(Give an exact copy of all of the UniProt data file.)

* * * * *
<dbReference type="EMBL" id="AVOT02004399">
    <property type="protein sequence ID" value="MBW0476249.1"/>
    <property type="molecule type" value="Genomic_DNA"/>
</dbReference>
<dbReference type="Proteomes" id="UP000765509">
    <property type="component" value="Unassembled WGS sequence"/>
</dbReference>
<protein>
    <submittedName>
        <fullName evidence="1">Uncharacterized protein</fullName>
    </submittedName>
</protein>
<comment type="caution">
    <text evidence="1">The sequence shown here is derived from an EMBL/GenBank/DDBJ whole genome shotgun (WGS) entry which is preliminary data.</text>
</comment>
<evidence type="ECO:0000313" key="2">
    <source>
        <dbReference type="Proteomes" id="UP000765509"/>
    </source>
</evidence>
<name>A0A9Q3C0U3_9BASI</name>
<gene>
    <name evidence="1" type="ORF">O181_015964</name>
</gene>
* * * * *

<dbReference type="EMBL" id="AVOT02004399">
    <property type="protein sequence ID" value="MBW0476249.1"/>
    <property type="molecule type" value="Genomic_DNA"/>
</dbReference>
<dbReference type="Proteomes" id="UP000765509">
    <property type="component" value="Unassembled WGS sequence"/>
</dbReference>
<protein>
    <submittedName>
        <fullName evidence="1">Uncharacterized protein</fullName>
    </submittedName>
</protein>
<comment type="caution">
    <text evidence="1">The sequence shown here is derived from an EMBL/GenBank/DDBJ whole genome shotgun (WGS) entry which is preliminary data.</text>
</comment>
<evidence type="ECO:0000313" key="2">
    <source>
        <dbReference type="Proteomes" id="UP000765509"/>
    </source>
</evidence>
<name>A0A9Q3C0U3_9BASI</name>
<gene>
    <name evidence="1" type="ORF">O181_015964</name>
</gene>